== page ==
Butler’s Lives of the Saints – Saints Sapor and Isaac, Bishops, Mahanes, Abraham, and Simeon, Martyrs

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In the thirtieth year of Sapor II, the Magians accused the Christians to the king, with loud complaints, saying: “No longer are we able to worship the sun, nor the air, nor the water, nor the earth: for the Christians despise and insult them.” Sapor, incensed by their discourse against the servants of God, laid aside his intended journey to Aspharesa, and published a severe edict commanding the Christians everywhere to be taken into custody. Mahanes, Abraham, and Simeon were the first who fell into the hands of his messengers.

The next day the magians laid a new information before the king, saying: “Sapor, bishop of Beth-Nictor, and Isaac, bishop of Beth-Seleucia, build churches, and seduce many.”

The king answered in great wrath: “It is my command that strict search be made to discover the criminals throughout my dominions, and that they be brought to their trials within three days.” The king’s horsemen immediately flew day and night in swift journeys over the kingdom, and brought up the prisoners, whom the magians had particularly accused; and they were thrown into the same prison with the aforesaid confessors. The day after the arrival of this new company of holy champions, Sapor, Isaac, Mahanes, Abraham, and Simeon, were presented to the king, who said to them: “Have not you heard that I derive my pedigree from the gods? yet I sacrifice to the sun, and pay divine honours to the moon. And who are you who resist my laws, and despise the sun and fire?”

The martyrs, with one voice, answered: “We acknowledge one God, and Him alone we worship.”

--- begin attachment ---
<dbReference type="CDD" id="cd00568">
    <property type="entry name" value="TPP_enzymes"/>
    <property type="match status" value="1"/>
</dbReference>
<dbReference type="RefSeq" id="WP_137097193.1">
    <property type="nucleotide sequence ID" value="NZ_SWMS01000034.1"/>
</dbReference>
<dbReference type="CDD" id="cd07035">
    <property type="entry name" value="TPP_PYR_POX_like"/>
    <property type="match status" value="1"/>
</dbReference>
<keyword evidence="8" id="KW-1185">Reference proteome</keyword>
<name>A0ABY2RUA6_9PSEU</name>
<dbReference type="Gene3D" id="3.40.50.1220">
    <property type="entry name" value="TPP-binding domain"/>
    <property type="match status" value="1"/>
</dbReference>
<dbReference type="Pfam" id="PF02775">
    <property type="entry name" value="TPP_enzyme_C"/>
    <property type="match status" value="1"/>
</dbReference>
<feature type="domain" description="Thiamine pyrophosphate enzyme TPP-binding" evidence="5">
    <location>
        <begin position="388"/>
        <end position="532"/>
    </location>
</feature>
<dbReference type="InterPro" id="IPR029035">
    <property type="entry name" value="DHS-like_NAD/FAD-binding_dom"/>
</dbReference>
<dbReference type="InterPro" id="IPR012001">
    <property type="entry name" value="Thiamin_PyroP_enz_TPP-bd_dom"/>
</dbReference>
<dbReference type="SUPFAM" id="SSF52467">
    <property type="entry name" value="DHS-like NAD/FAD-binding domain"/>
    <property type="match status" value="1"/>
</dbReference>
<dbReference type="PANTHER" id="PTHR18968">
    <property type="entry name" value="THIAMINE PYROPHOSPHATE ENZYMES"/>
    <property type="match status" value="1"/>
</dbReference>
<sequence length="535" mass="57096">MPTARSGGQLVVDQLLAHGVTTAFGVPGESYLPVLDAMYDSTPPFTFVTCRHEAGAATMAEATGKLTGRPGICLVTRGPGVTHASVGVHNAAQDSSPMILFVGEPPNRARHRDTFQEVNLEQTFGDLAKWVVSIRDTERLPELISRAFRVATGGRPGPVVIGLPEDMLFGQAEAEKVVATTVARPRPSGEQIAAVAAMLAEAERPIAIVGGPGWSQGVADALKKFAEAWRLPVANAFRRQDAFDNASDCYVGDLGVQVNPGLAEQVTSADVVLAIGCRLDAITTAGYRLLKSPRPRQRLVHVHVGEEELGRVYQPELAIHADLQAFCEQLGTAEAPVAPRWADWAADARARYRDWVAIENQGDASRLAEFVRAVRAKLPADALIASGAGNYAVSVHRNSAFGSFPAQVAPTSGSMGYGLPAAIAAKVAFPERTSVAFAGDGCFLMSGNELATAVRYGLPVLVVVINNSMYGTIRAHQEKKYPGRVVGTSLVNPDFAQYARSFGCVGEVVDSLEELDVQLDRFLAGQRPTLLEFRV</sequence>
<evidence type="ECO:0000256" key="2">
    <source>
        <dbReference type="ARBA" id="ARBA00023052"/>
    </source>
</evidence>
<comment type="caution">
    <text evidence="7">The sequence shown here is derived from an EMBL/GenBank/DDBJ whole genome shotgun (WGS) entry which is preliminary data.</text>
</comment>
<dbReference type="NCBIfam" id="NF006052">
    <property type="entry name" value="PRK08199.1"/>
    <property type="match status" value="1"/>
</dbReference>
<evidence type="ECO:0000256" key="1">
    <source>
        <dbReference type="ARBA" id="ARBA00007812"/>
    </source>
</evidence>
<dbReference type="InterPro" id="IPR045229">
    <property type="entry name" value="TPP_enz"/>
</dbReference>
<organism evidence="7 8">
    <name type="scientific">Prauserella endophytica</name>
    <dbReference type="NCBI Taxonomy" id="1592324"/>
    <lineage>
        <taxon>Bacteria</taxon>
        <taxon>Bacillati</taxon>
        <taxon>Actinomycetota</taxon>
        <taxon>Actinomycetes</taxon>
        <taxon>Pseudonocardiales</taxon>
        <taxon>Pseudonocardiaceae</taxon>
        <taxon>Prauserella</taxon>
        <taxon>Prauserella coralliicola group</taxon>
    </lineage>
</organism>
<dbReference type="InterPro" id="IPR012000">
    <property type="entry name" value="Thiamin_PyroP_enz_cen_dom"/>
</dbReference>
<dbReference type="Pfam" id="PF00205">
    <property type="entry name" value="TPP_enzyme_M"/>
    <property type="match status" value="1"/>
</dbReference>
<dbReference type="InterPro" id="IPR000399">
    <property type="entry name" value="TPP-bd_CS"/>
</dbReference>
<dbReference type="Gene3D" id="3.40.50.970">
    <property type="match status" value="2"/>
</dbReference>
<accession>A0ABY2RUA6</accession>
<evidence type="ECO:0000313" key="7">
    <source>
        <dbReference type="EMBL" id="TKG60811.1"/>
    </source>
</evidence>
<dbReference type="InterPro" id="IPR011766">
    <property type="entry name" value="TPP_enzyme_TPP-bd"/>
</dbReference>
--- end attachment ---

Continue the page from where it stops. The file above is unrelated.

Sapor said: “What God is better than Hormisdatas, or stronger than the angry Armanes? and who is ignorant that the sun is to be worshipped.”

The holy bishop Sapor replied: “We confess only one God, who made all things, and Jesus Christ born of him.”

The king commanded that he should be beaten on the mouth; which order was executed with such cruelty, that all his teeth were knocked out. Then the tyrant ordered him to be beaten with clubs, till his whole body was bruised and his bones broken. After this he was loaded with chains. Isaac appeared next. The king reproached him bitterly for having presumed to build churches; but the martyr maintained the cause of Christ with inflexible constancy. By the king’s command several of the chief men of the city who had embraced the faith, and abandoned it for fear of torments, were sent for, and by threats engaged to carry off the servant of God, and stone him to death. At the news of his happy martyrdom, Saint Sapor exulted with holy joy, and expired himself two days after in prison, of his wounds. The barbarous king, nevertheless, to be sure of his death, caused his head to be cut off and brought to him. The other three were then called by him to the bar: and the tyrant finding them no less invincible than those who were gone before them, caused the skin of Mahanes to be flayed from the top of the head to the navel; under which torment he expired. Abraham’s eyes were bored out with a hot iron, in such a manner, that he died of his wounds two days after. Simeon was buried in the earth up to his breast, and shot to death with arrows. The Christians privately interred their bodies. The glorious triumph of these martyrs happened in the year 339. See their genuine Chaldaic acts in Steph. Evod. Assemani.

MLA Citation

  • Father Alban Butler. “Saints Sapor and Isaac, Bishops, Mahanes, Abraham, and Simeon, Martyrs”. Lives of the Fathers, Martyrs, and Principal Saints, 1866. CatholicSaints.Info. 29 November 2013. Web. 26 September 2018. <>